Regarding the evidence used to determine when the protection in common article 3 became binding customary law which could lead to criminal liability, Bring mentioned the study conducted by the International Committee of the Red Cross (ICRC) from 2005 on the subject. Its relevance and accuracy were then discussed and Bring pointed out that one could not accept 2005 as a year where the content of common article 3 reached a status as binding customary law. Bring then noted that states could accept to be bound by customary rules at different times and that Sweden had not accepted that it was bound by this rule until 2010.  Bring suggested that there had not been enough case law to develop this custom in Sweden before 2010 and that the few cases that we had, for instance the Arklöv case (2006), had been wrongly executed. In that case, the Swedish court convicted a person for war crimes committed in 1993 during a NIAC by arguing that the customary law for it existed in Sweden at the time. Bring meant that the court’s ruling was wrong and that Swedish courts were in fact not bound to consider criminal liability for breaches committed in NIACs at that time, although there had been an ongoing development in that direction.

The hearing was then handed over to the plaintiff counsel Kenneth Lewis, who asked Bring to elaborate on the difference between AP I and AP II. Bring explained that Sweden ratified both at the same time and that the only difference relates to their connection to section 6 in chapter 22 of the Criminal Code. Only AP I had that connection, which meant that individual criminal responsibility could only come into question for breaches committed during IACs on the basis of section 6. Regarding common article 3 of the GCs, Bring explained that it had developed into customary international law but that the principle of individual criminal responsibility for breaches of common article 3 had not. At least not in Sweden at the time of the events in 1988. Lewis then pointed out that the development of customary law is an objective fact and questioned whether it was of importance at what time Sweden itself considered it to be bound by the custom. During an ongoing development of customary law, Bring noted that it would be important for the country to recognize at what time it had accepted itself to be bound by a customary rule. However, if a customary rule is already established, and it is not an ongoing development, then it would not matter what the state itself would think because it would be bound by it regardless.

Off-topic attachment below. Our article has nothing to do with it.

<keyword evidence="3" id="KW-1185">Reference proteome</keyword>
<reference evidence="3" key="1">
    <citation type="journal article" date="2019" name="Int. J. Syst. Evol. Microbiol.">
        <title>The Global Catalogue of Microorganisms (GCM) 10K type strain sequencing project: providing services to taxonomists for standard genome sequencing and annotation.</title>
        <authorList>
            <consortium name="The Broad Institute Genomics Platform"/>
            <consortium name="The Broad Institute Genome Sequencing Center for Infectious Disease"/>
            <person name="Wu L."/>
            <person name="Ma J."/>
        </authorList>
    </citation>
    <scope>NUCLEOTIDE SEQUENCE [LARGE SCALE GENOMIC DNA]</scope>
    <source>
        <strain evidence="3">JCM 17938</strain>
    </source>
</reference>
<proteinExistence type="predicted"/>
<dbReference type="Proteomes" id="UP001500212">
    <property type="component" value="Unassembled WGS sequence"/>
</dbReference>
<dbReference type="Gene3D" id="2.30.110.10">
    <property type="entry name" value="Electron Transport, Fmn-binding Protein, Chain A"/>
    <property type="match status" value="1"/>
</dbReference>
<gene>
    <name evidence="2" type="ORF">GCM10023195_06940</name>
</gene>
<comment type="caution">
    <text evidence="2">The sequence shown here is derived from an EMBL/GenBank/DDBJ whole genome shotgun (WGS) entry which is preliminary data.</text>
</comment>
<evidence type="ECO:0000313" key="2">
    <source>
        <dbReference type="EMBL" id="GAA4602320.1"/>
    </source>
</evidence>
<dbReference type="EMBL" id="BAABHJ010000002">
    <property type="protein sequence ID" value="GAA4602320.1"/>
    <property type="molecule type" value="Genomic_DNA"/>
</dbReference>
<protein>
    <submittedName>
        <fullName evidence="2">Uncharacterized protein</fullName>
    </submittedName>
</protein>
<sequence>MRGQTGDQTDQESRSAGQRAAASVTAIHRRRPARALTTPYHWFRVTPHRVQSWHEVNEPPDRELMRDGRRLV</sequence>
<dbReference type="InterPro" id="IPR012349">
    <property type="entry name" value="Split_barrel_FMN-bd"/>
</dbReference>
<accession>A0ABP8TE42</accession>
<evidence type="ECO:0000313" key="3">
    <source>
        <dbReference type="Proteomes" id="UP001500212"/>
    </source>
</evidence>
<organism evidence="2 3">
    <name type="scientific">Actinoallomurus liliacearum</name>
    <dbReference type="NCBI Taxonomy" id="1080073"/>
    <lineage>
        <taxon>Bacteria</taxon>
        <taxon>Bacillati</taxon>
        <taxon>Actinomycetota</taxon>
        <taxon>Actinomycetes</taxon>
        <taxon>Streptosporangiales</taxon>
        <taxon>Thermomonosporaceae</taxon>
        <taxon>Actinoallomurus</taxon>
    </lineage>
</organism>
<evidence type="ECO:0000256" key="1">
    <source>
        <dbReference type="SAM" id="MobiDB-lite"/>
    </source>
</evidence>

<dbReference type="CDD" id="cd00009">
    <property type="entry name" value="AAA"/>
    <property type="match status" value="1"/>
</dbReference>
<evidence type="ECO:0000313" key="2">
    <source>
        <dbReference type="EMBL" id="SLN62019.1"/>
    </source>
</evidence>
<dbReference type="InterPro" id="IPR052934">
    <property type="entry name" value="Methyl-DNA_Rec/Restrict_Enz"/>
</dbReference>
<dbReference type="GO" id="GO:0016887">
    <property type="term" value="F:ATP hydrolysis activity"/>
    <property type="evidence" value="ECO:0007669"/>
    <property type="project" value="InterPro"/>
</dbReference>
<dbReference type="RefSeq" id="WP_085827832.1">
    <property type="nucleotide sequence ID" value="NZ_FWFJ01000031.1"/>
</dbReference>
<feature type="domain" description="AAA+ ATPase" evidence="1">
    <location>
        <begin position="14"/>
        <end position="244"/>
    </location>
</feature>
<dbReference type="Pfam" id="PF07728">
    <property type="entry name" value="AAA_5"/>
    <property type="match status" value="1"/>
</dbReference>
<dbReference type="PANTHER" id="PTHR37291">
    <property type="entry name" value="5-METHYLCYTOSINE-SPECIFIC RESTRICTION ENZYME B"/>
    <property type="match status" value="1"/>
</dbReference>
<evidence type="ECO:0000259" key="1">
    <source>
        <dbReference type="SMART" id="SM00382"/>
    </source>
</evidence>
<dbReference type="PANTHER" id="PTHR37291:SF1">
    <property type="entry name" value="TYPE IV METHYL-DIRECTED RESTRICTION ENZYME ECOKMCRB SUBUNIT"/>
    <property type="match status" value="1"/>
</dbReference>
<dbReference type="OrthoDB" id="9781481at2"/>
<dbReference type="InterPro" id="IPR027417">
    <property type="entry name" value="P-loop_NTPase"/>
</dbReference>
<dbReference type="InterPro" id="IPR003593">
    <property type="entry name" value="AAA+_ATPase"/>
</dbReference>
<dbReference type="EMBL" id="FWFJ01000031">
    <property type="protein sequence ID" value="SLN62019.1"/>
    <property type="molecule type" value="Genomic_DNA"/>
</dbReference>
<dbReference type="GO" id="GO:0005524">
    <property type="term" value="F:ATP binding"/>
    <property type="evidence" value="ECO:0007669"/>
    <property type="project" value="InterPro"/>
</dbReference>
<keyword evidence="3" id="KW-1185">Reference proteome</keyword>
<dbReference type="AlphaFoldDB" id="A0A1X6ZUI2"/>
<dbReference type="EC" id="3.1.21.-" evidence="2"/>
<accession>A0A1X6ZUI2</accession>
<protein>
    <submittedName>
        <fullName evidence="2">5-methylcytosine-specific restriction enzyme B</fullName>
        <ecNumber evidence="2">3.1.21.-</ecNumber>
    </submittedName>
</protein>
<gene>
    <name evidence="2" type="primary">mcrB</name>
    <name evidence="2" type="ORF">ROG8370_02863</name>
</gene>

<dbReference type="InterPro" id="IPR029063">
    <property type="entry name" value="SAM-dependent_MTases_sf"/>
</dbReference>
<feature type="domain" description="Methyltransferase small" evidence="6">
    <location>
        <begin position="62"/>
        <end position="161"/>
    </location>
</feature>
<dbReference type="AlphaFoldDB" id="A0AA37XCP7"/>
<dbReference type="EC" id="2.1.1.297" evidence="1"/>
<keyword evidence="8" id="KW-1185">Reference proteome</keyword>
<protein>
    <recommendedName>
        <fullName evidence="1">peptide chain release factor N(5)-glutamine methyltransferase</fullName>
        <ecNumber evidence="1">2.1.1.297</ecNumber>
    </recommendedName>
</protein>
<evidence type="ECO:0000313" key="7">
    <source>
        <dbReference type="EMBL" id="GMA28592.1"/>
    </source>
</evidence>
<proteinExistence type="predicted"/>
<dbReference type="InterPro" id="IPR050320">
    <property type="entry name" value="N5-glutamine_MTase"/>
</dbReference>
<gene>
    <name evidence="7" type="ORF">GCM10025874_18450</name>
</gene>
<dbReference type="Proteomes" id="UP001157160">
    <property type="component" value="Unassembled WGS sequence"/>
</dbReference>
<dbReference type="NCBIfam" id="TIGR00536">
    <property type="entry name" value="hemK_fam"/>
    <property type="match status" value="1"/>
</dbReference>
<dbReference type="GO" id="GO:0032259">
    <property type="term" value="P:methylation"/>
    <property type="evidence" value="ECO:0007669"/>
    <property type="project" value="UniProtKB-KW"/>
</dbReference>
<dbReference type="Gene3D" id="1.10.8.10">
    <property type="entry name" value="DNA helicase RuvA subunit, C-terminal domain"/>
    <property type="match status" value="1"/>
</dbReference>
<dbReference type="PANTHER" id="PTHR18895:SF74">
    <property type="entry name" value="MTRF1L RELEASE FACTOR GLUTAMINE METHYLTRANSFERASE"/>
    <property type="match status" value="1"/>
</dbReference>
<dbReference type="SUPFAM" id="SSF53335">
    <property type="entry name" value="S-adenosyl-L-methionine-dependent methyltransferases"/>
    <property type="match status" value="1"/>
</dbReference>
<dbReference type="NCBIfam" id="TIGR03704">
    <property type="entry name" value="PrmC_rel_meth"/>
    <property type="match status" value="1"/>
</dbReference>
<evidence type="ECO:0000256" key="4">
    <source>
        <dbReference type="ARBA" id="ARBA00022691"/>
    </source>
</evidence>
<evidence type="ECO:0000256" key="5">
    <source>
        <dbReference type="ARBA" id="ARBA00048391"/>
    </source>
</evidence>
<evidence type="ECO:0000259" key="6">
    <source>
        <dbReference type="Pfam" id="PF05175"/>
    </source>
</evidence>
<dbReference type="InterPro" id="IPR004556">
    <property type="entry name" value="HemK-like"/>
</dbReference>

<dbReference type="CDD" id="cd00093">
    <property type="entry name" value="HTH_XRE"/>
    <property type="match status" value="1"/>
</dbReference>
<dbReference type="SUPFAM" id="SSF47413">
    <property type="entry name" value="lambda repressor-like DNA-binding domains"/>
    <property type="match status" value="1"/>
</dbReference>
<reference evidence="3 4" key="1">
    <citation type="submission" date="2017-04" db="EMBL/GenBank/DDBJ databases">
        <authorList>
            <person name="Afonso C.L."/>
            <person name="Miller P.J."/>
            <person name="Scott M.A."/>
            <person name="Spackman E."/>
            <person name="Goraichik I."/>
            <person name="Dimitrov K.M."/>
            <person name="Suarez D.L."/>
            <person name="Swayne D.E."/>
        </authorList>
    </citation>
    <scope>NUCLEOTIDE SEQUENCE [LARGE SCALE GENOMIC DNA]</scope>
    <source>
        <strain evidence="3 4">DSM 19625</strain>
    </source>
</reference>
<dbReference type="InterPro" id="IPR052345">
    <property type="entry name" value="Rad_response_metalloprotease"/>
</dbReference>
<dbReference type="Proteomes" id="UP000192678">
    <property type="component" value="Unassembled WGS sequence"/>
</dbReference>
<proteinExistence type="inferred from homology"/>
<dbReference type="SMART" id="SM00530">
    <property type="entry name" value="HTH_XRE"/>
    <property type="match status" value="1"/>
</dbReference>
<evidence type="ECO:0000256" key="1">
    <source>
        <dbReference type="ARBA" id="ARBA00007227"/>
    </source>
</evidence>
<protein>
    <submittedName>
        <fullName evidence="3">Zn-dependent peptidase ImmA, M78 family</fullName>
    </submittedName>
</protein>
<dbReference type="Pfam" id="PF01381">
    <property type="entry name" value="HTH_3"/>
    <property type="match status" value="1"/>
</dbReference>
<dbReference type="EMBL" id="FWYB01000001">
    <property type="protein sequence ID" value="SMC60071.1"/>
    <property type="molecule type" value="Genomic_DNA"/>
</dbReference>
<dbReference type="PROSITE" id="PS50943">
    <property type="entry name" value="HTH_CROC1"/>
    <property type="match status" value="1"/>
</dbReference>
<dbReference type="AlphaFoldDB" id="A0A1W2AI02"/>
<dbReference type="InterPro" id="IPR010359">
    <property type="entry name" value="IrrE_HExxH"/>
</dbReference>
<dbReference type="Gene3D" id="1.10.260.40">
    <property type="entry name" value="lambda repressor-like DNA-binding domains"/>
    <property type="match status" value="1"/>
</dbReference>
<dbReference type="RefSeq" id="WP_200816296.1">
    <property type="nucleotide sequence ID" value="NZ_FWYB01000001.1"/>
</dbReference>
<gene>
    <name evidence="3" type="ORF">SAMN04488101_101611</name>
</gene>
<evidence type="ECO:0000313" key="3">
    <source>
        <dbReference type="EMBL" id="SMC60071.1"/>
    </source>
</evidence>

Lewis attempted to summarize Bring’s statements and said that, in the case that the events 1988 were considered to have taken place within the context of an IAC, there would be no doubt that the rules previously discussed would be applicable, to which Bring agreed. Bring was then asked about the different tests of control which had been mentioned by Kleffner and Longworth, and he agreed that the “overall” control test would be the one applicable even if he himself considered such a test unnecessary. One could clearly see, according to Bring, just by looking at the facts, that the conflict had been an IAC.

Lewis had no further questions, and the hearing was turned over to defense attorney Daniel Marcus who asked Bring to go into further detail on ICRC:s 2005 study on customary international humanitarian law. Bring explained that the study declared that, in accordance with customary law, individual criminal responsibility could come into question not only in IACs but also in NIACs at that time. But that was only the ICRC’s own perception, Bring emphasized. He further added that ICRC:s had itself noted in the study that the development of the rule towards gaining status as a customary rule had only just begun, rather than the rule being fully established in customary law. The hearing was then ended by the defense and judge Zander thanked Bring for coming and informed the court that it would reassemble after lunch.

Expert witness 9 – Mark Klamberg